Published: 01 June 2010

In February, following years of fierce debate, Microsoft finally accepted a ruling by the European Commission that it had abused its dominant position by forcing customers to use the Internet Explorer browser with its Windows operating system.

Microsoft’s decision to start fairly promoting other mainstream browsers means that, for the first time in a decade, millions of Windows users across Europe now have a choice of up to a dozen alternatives.

It’s good news for Web users of course but for businesses reliant on their website, it’s thrown up a dilemma, writes Nick Towers of Sagittarius Digital.

In the good old days you only had to worry about your company’s website being compatible with the big two browsers – Internet Explorer (still used by around 80% of Web surfers) and Firefox – but now there’s arguably a big five, a following pack of a dozen and then the myriad of mobile and smartphone browsers that we all use day in, day out.

What it effectively means for businesses is that if your current website went live before the start of 2010 then there’s a good chance it’s not ready for this latest wave of browsers. And in an age when an increasing amount of business is done online, that could prove costly.

There’s never been a wider range of ways for potential customers to connect with your business. So fierce is the war for custom among browsers that Internet Explorer 8 and new-kid-on-the-block Google Chrome have even turned to TV advertising to grab market share, a relatively unprecedented move for seemingly ‘free’ products.

When you combine the mind-boggling choice of Internet Explorer, Google Chrome, Firefox, Opera and Netscape, to name just a few, with the many and varied mobile browsers available, it’s increasingly difficult for businesses to ensure that visitors to their websites are getting the best experience of their brand, products and services.

Your website might look fine on Internet Explorer 5, but how does it look on Safari, or Firefox, let alone on Google Chrome, or the lesser known Sleipnir and K-Meleon?

You might think that because your server log shows only a small percentage of your Web visitors using Netscape, for example, it’s not worth making minor changes to improve their experience. But it’s not just Internet Explorer users who buy goods and services online. And what about Apple Mac customers? Are you willing to turn them away too?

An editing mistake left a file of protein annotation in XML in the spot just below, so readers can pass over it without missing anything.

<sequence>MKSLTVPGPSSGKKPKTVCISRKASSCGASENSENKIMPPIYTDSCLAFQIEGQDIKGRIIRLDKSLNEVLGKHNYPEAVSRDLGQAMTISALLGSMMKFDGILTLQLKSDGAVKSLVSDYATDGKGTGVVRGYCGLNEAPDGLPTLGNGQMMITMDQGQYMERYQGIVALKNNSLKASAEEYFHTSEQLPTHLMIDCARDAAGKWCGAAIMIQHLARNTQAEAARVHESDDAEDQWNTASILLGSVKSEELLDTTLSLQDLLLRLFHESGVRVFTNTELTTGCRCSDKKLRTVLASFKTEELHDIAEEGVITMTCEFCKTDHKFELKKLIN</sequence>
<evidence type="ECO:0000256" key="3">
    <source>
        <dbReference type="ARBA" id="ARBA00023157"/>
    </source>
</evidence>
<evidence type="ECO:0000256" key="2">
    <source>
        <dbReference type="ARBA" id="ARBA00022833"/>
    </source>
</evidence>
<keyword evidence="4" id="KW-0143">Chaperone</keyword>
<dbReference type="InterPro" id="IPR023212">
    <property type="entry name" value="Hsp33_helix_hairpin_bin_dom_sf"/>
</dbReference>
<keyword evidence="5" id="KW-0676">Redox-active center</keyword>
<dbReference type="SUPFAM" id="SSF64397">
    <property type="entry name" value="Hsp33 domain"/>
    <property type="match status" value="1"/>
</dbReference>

Even if you do decide to target your site to a particular brand of browser, you still need to contend with different versions of that brand. Web pages can look totally different between one version and the next.

Unless you try out your website using different browsers, your Web visitors could be experiencing a whole range of problems that you’re simply not aware of. These can range from your site looking unprofessional, with poor alignment of images and content areas, to being totally unusable, with visuals missing or in completely the wrong place.

Ultimately, if a visitor has a bad user experience then, at best, they’ll try one of your competitors’ sites instead and, at worst, they won’t bother visiting your website again and you’ll lose them for good.

The answer is to tailor your website for cross-browser compatibility. It might seem daunting but it’s actually quite simple, if a little time-consuming. We regularly carry out browser testing for clients to make sure their customer experience is as sharp as it ever was.

The benefits are obvious: by ensuring you’re getting your key message across to as wide a customer base as possible, you could ultimately secure extra sales and make a real difference to your bottom line. For many businesses, it’s worth the effort for happy customers and better placed search engine rankings.

Author: Nick Towers
Director of Digital
Sagittarius Digital

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